If Steve Earle, Jon Langford or another writerly Americana icon wanted to write a book for our series, I think we’d jump at the chance even if the subject they proposed fell outside the Americana universe. While Alina doesn’t have as high a musical profile as those two, she’s still part of this century’s indie-rock flock — someone that No Depression probably would have been reviewing if the magazine were still publishing when Beware came out. I think Alina’s idiosyncratic take on a cultural icon like Madonna will make for a great book. I can’t wait to read what she comes up with, and to be a part of sharing it with you.

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Coming this fall: “Merle Haggard: The Running Kind”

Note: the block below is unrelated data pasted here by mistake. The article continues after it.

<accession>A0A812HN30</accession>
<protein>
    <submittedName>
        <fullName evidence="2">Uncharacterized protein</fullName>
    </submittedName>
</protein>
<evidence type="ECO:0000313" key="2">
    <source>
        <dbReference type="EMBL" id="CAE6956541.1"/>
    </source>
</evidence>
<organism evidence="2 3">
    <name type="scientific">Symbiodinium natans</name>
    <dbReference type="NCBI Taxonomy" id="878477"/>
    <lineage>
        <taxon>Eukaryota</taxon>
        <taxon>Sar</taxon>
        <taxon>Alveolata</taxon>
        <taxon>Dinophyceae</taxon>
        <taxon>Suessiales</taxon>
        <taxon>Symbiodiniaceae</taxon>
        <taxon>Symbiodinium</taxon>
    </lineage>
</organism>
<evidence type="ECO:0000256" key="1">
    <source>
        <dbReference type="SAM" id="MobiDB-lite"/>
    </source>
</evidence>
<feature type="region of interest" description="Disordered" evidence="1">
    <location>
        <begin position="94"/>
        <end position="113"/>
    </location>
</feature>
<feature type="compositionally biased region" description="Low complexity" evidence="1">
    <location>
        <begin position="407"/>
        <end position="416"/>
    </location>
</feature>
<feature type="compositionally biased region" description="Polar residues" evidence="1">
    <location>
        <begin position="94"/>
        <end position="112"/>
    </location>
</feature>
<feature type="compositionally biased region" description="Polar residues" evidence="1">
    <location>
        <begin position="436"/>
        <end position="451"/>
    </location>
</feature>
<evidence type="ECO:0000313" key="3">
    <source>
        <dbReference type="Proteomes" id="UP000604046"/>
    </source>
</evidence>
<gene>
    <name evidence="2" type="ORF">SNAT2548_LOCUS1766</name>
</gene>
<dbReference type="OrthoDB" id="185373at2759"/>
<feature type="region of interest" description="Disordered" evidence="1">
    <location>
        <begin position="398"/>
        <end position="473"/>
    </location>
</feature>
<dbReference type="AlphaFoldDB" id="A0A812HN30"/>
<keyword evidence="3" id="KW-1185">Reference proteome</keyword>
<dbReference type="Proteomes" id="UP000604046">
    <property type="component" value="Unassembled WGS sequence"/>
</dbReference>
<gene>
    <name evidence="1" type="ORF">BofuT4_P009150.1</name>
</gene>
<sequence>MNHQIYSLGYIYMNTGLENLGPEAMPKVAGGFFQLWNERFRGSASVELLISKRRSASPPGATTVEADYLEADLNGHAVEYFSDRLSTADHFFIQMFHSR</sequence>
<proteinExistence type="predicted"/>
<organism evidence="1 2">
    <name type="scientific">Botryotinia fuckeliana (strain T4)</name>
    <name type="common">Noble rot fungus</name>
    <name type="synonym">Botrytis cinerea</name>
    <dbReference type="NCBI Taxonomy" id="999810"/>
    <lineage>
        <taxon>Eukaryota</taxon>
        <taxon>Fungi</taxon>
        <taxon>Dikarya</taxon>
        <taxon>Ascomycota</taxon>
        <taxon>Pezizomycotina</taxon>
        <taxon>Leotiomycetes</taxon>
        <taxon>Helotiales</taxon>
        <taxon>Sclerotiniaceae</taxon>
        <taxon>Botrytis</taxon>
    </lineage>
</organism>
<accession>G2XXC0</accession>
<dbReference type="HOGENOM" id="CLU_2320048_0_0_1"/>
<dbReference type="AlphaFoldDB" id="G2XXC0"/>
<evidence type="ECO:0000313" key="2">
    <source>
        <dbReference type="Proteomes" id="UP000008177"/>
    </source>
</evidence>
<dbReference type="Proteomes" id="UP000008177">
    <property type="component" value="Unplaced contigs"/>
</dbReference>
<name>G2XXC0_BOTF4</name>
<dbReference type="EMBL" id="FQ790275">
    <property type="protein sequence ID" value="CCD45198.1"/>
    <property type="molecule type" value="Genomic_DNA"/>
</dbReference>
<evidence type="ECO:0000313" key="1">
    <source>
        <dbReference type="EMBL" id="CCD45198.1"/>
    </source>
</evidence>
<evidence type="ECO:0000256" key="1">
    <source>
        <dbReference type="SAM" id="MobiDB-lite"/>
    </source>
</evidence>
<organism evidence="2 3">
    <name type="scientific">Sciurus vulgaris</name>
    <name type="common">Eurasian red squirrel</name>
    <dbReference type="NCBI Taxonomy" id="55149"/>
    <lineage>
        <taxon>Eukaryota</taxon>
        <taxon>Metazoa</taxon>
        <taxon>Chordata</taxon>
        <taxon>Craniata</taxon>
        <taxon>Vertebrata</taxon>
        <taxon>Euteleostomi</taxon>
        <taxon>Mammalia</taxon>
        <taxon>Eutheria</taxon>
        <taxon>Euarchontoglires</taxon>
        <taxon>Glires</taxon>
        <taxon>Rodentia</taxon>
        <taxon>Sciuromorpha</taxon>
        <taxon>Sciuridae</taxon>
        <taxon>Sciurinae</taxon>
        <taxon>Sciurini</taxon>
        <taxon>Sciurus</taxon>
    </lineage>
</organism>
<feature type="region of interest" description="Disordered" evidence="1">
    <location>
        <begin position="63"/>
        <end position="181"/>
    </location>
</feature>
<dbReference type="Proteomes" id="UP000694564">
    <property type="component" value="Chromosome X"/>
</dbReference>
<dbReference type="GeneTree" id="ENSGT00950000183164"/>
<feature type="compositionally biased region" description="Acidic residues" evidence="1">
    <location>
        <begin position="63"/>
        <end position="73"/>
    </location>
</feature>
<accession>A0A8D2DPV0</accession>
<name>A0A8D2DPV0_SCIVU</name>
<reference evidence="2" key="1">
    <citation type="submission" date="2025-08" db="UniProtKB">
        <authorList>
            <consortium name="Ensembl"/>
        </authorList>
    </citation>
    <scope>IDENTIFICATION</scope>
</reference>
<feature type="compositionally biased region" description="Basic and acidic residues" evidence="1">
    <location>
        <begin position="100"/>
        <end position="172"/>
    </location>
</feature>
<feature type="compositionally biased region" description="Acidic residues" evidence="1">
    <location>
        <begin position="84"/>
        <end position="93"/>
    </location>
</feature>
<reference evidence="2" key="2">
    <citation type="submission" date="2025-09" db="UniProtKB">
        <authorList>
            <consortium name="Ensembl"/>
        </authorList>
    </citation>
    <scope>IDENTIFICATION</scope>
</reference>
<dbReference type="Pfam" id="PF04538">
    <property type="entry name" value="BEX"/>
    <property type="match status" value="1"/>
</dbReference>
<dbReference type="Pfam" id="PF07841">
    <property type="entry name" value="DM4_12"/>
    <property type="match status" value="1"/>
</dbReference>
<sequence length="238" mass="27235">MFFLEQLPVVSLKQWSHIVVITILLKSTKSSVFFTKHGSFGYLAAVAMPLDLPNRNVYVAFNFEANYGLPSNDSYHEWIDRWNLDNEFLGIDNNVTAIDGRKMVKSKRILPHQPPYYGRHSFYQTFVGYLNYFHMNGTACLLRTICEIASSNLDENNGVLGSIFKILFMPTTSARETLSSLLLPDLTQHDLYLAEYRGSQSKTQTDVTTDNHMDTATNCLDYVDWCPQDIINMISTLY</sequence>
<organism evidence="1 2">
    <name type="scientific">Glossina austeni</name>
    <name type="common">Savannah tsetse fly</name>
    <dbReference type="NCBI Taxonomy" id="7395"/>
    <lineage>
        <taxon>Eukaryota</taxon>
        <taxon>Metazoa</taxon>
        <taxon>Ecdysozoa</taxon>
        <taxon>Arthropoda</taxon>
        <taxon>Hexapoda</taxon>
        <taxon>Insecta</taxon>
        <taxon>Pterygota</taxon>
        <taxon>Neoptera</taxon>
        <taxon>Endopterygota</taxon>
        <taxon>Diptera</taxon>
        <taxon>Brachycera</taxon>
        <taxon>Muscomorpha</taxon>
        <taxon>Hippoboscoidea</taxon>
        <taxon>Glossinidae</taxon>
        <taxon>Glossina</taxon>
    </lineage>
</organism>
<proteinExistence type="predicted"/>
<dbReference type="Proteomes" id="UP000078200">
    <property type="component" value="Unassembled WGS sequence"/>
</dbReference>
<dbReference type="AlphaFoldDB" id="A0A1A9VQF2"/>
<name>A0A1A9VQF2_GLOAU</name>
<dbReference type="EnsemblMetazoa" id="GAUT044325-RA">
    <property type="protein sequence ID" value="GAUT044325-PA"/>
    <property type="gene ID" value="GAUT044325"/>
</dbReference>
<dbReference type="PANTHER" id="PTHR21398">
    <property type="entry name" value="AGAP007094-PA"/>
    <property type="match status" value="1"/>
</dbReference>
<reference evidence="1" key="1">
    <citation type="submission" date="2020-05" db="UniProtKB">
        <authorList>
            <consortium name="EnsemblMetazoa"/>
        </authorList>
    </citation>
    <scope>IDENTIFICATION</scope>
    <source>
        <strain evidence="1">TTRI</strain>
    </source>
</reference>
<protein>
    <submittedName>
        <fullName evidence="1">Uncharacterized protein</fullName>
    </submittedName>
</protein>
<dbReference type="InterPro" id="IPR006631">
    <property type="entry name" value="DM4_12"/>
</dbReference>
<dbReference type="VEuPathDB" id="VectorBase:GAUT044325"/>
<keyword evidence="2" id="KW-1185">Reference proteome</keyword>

HaggardCover

And now, friends, here is a piece of news I’m quite excited about. Behold the incredibly cool cover of our next UT Press American Music Series book — “Merle Haggard: The Running Kind,” penned by my former No Depression magazine senior-editor colleague David Cantwell. This is another very fine cover design by the incomparable Lindsay Starr, who has earned some choice worldwide  recognition for her first two covers in the AMS series (Don McLeese’s Dwight Yoakam book as well as my Ryan Adams book “Losering”).

Look for “The Running Kind” to emerge in September of this year. More books are in the works and I hope to have some news about them soon.